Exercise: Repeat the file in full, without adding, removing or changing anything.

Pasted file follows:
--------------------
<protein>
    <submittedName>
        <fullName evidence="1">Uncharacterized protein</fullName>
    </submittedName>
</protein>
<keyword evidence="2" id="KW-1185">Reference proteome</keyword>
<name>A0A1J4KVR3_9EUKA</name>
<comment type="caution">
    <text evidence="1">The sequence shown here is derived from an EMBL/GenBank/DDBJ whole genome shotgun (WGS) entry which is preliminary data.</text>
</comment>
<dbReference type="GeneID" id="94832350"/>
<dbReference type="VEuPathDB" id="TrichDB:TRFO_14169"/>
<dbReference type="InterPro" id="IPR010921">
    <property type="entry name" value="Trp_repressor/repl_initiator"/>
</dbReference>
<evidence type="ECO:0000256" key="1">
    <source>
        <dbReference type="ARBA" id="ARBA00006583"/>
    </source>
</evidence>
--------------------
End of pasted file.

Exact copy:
<protein>
    <submittedName>
        <fullName evidence="1">Uncharacterized protein</fullName>
    </submittedName>
</protein>
<keyword evidence="2" id="KW-1185">Reference proteome</keyword>
<name>A0A1J4KVR3_9EUKA</name>
<comment type="caution">
    <text evidence="1">The sequence shown here is derived from an EMBL/GenBank/DDBJ whole genome shotgun (WGS) entry which is preliminary data.</text>
</comment>
<dbReference type="GeneID" id="94832350"/>
<dbReference type="VEuPathDB" id="TrichDB:TRFO_14169"/>
<dbReference type="InterPro" id="IPR010921">
    <property type="entry name" value="Trp_repressor/repl_initiator"/>
</dbReference>
<evidence type="ECO:0000256" key="1">
    <source>
        <dbReference type="ARBA" id="ARBA00006583"/>
    </source>
</evidence>